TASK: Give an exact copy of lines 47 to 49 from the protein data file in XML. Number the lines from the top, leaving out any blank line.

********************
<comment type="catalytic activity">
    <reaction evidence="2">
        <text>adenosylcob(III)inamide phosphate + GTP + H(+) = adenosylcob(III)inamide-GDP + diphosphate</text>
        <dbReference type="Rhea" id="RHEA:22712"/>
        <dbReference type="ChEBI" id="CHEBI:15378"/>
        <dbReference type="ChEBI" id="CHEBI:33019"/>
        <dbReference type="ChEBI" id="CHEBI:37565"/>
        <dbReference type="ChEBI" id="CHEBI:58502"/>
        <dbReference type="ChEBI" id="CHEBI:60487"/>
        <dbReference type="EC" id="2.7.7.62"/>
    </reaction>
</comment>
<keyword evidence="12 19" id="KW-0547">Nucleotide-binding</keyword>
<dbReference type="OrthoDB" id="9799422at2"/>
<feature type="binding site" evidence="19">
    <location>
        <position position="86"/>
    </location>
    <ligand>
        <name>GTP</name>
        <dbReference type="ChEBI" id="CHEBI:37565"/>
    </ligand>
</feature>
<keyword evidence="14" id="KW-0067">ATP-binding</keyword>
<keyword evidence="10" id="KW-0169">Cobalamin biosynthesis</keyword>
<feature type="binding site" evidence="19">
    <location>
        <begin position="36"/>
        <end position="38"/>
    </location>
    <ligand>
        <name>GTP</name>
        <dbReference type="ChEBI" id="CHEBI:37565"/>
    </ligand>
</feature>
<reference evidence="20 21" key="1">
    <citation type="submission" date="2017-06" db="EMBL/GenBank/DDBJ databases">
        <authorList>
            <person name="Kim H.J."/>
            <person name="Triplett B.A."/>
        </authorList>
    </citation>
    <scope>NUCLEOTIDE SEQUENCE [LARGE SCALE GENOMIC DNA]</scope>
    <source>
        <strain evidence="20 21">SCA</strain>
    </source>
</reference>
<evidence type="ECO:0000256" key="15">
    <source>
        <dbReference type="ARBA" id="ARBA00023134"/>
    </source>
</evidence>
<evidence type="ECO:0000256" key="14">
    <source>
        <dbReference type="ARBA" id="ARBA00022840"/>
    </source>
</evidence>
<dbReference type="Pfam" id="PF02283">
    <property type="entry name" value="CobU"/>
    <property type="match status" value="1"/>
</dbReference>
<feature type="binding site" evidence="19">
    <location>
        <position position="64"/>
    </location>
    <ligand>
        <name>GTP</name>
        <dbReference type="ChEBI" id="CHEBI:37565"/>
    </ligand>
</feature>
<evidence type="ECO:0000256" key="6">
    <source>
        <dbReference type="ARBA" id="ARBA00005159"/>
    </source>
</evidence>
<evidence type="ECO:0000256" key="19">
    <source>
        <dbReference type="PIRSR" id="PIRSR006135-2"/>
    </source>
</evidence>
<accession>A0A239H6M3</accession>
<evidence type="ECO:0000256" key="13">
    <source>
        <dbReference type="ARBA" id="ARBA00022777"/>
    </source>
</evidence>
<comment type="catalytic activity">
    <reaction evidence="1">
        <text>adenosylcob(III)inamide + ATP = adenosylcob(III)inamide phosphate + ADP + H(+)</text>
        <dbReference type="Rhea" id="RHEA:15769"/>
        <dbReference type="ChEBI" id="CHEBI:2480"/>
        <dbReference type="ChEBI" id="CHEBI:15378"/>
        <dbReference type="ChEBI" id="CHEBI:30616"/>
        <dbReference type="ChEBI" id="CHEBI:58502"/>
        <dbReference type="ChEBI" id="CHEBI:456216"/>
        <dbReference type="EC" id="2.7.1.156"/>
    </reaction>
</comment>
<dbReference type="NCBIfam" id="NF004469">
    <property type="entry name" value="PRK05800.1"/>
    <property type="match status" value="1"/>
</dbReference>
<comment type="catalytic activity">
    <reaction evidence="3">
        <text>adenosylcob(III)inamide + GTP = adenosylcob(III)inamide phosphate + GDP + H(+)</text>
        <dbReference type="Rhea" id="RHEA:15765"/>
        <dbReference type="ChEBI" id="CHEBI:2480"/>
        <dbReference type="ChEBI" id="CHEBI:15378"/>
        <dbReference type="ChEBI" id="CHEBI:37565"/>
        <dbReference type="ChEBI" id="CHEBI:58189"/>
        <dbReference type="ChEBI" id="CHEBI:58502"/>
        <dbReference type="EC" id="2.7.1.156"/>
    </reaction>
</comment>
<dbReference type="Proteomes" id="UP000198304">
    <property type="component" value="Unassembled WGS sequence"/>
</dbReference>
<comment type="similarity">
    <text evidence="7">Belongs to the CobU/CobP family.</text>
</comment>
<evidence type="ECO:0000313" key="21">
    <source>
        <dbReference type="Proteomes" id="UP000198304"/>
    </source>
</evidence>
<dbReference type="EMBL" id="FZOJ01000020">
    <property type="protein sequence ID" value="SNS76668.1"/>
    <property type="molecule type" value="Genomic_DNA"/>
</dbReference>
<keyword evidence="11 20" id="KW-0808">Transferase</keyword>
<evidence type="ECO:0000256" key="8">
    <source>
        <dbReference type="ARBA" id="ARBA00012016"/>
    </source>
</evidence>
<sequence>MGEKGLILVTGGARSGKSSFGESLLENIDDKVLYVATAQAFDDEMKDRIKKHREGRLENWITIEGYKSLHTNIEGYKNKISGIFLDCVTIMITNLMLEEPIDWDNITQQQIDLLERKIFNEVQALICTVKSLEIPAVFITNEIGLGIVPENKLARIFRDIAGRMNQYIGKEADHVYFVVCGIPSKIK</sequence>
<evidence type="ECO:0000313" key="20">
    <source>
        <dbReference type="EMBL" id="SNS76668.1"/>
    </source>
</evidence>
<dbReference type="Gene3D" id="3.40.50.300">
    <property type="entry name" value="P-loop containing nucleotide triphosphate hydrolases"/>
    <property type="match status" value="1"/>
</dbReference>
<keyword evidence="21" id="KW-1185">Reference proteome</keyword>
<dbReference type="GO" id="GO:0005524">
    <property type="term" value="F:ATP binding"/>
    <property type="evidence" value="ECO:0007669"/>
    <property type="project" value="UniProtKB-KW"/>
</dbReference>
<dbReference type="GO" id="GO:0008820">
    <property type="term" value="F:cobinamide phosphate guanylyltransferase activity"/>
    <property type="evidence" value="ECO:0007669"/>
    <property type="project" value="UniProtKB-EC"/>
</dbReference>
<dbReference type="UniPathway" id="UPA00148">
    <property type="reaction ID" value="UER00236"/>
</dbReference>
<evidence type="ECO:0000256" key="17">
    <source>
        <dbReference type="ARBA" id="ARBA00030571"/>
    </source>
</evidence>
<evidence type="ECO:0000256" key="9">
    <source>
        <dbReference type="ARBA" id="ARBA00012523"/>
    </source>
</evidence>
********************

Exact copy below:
</reference>
<evidence type="ECO:0000256" key="15">
    <source>